Risk assets retreat on Greece bailout uncertainty

By Chikako Mogi

TOKYO (Reuters) – Shares, gold and oil fell and the euro remained pressured on Wednesday as Greece struggled to form a government two days after an election, heightening the risk that a hard-won bailout deal could be scrapped.

Radical leftist Alexis Tsipras meets the leaders of Greece’s mainstream parties on Wednesday to try to form a coalition government, an effort seen as doomed after he demanded that pledges made in exchange for an European Union/International Monetary Fund rescue package be torn up.

Officials estimate Greece could run out of money as soon as next month if it does not stick to the aid package terms, which kept the country solvent and in the single currency bloc.

A broad measure of Greek stocks (.ATG) dropped 3.6 percent to close at its lowest level in almost 20 years on Tuesday, while European shares sank to a four-month closing low.

MSCI’s broadest index of Asia-Pacific shares outside Japan (.MIAPJ0000PUS) shed 1.1 percent to its lowest in more than three months, with energy (.MIAPJEN00PUS), materials (.MIAPJMT00PUS) and growth sensitive industrials (.MIAPJIN00PUS) leading the declines.

Resources-heavy Australian shares (.AXJO) plunged 1 percent to a three-week low.

“Market sentiment will have to be bearish while Greece’s response to the EU agreement remains unclear,” said Naohiro Niimura, a partner at Tokyo-based research and consulting firm Market Risk Advisory Co.

“Equities and energy markets, which had gained markedly since the start of the year will likely come under intensifying selling pressures as investors seek to wind down their long positions when risks rise of Greece departing from the euro and triggering a credit contraction,” he said.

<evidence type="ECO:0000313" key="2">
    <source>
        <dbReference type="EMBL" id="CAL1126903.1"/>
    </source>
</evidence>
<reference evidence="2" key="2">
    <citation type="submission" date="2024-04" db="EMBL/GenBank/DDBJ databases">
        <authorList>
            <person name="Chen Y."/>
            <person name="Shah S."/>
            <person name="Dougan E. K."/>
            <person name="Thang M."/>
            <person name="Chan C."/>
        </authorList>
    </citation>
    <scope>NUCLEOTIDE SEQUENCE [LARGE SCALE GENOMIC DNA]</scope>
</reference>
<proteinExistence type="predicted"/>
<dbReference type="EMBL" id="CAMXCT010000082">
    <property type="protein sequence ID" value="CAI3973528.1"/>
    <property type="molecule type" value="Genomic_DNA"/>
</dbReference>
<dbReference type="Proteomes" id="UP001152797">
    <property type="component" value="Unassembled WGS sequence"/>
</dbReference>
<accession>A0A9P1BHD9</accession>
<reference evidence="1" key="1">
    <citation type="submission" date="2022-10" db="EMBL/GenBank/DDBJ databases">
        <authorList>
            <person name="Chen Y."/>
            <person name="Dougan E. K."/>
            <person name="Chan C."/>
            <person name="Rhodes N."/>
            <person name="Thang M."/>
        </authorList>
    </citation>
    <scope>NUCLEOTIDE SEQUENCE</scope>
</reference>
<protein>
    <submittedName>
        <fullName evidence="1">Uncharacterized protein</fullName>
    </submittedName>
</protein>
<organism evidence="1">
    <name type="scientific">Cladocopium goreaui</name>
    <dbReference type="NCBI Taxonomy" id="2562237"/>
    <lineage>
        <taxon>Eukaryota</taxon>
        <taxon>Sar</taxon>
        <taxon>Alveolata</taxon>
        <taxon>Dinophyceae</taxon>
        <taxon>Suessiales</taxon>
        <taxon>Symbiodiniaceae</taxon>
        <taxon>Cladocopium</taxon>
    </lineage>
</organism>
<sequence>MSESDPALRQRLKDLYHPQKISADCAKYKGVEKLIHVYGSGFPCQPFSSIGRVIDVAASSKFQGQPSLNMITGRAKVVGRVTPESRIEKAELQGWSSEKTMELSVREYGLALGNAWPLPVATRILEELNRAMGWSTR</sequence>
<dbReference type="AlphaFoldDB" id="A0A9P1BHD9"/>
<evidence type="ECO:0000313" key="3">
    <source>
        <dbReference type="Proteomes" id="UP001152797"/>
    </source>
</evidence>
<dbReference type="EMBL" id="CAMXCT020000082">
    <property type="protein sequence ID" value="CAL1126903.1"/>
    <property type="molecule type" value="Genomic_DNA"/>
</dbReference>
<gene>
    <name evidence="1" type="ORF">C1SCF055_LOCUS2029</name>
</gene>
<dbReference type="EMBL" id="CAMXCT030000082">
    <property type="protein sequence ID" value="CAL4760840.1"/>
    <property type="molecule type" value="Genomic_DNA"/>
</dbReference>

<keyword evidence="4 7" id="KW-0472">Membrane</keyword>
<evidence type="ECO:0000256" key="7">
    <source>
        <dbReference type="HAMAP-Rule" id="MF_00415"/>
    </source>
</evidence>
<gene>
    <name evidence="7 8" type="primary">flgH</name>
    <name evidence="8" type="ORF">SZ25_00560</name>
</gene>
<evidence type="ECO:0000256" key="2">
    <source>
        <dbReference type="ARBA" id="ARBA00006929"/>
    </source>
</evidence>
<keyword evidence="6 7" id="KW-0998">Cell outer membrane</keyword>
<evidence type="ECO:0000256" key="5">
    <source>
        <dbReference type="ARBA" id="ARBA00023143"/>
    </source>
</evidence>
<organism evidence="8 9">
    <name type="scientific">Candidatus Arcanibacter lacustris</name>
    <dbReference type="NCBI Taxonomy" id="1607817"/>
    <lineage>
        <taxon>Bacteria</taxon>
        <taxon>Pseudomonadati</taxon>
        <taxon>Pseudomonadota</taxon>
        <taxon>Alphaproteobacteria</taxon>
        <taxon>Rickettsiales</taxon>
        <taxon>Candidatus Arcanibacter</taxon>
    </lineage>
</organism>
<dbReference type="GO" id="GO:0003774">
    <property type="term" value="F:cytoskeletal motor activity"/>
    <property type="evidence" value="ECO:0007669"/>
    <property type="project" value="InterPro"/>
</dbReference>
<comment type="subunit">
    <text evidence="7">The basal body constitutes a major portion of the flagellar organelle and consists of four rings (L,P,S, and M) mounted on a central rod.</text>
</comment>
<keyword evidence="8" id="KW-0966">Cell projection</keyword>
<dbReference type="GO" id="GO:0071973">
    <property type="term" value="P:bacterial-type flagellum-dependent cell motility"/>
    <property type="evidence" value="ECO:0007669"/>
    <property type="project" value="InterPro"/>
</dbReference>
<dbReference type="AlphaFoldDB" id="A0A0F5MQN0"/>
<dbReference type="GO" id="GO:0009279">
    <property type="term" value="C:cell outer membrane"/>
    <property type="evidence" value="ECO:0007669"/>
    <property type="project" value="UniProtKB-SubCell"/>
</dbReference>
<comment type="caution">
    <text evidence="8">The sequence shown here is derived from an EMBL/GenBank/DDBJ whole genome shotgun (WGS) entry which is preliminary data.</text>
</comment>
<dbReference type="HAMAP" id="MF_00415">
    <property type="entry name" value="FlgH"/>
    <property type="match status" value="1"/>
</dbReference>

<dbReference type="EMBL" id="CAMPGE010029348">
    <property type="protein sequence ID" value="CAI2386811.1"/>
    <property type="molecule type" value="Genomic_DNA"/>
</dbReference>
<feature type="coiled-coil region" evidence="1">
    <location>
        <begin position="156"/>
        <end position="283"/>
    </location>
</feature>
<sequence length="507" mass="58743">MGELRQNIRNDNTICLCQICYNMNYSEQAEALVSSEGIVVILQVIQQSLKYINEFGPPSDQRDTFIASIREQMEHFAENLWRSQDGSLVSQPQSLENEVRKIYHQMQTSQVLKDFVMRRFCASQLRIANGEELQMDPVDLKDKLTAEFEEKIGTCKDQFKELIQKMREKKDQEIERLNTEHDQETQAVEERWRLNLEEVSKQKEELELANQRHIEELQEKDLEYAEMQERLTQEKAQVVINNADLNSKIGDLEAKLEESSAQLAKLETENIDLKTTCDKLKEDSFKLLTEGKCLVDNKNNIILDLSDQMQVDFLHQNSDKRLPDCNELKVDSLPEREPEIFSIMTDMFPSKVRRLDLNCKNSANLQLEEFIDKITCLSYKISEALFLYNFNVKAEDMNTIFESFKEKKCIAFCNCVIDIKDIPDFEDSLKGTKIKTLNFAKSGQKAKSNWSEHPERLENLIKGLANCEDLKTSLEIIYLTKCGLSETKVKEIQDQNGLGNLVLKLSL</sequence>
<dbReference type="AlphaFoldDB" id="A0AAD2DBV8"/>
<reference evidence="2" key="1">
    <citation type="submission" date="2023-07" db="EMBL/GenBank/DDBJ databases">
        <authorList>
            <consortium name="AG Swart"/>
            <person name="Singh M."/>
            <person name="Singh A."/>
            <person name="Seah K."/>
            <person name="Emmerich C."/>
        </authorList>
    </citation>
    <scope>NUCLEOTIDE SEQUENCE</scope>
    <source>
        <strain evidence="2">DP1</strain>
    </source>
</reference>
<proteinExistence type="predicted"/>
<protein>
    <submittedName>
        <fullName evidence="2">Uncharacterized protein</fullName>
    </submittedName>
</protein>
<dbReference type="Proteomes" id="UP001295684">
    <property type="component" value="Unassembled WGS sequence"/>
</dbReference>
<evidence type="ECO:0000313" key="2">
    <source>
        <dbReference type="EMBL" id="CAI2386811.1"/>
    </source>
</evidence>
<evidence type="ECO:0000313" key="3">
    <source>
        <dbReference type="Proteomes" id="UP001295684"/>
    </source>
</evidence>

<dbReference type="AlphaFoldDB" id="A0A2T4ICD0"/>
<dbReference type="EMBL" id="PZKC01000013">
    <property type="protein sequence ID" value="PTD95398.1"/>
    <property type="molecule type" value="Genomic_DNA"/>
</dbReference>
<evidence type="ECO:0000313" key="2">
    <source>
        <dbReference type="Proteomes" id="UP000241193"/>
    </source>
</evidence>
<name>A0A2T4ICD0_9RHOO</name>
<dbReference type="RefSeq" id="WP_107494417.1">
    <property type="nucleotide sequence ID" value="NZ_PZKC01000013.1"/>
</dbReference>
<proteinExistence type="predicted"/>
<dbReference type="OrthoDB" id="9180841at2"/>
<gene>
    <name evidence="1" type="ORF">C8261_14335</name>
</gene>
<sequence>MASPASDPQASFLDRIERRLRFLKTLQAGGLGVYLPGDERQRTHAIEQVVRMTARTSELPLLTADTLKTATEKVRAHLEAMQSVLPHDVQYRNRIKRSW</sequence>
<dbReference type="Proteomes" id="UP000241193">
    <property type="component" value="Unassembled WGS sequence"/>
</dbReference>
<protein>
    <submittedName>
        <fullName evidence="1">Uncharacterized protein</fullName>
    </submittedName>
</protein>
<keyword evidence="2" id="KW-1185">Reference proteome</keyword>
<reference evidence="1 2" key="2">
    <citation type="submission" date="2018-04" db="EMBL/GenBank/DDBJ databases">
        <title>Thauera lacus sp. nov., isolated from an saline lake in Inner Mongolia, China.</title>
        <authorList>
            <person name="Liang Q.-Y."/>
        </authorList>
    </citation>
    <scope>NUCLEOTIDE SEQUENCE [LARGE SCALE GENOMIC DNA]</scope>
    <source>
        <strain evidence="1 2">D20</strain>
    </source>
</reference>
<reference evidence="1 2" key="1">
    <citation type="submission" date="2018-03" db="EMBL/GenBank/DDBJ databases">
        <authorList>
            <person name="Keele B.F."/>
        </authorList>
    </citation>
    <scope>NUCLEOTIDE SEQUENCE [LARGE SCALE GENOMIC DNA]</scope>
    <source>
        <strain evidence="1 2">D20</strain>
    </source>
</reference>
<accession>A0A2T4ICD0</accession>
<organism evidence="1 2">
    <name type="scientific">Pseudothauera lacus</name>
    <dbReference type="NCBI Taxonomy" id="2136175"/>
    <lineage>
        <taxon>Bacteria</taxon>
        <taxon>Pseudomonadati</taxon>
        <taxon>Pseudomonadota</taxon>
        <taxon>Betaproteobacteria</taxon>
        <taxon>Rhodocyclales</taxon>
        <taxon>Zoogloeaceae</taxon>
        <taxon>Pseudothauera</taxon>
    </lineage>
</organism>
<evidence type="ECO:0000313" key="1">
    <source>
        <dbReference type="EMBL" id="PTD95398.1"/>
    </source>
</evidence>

Japan’s Nikkei stock average (.N225) slid 1.2 percent, weighed partly by the yen’s firmness against the dollar and the euro hitting exporters. (.T)

With Sunday’s elections in France and Greece handing victory to anti-austerity camps, concerns were mounting for a further delay in fiscal reforms seen as vital to refinancing highly indebted euro zone members.

“No one can see a way out of this situation, and unless European leaders come to an agreement at the next G8 meeting, the market is going to remain on edge,” said Fumiyuki Nakanishi, general manager of investment and research at SMBC Friend Securities. The G8 leaders will meet late next week.


Investors shunned commodity-linked currencies, sending the Australian dollar down to a fresh four-month low of$1.0060 on Tuesday. The euro fell 0.3 percent at $1.2969, not far from a three-month low of $1.2955 reached on Monday.

“As long as political uncertainty continues, the Greek presence in the euro area in its current form could be seen to be at risk, in our view,” said Bank of America Merrill Lynch in a research.

Safe haven assets continued to draw strong bids.

U.S. Treasuries firmed in Asia on Wednesday, with the benchmark 10-year note yielding 1.8350 percent, compared with 1.8454 percent in late U.S. trade. U.S. yields briefly dipped below 1.82 percent on Tuesday to their lowest since early February, while benchmark German yields fell to a record low of 1.533 percent on Tuesday.

Gold, which is often seen as a safe haven, was pulled lower by the euro’s weakness given bullion’s close correlation with the single currency. It fell 0.7 percent to hit a four-month low of $1,593.04 an ounce on Wednesday.

“Gold is not benefiting from an asset allocation from the euro seen at last year’s euro zone crisis, as it is increasingly viewed as a quasi-currency, a risk asset, and has become prone to risk aversion,” Niimura at Risk Advisory said.

Oil extended losses, with Brent June crude down 0.5 percent at $112.22 a barrel, after falling to a low of $110.53 on Tuesday. U.S. June crude eased 0.4 percent at $96.60 a barrel, still off Tuesday’s low of $95.52.

“This Greece political uncertainty has the potential to derail the risk rally we have seen this year,” said Stan Shamu strategist at IG Markets.

A broad market slide dampened sentiment in Asian credit markets, pushing the spread on the iTraxx Asia ex-Japan investment-grade index wider by 6 basis points.

(Additional reporting by Sophie Knight in Tokyo and Miranda Maxwell in Melbourne; Editing by Alex Richardson)

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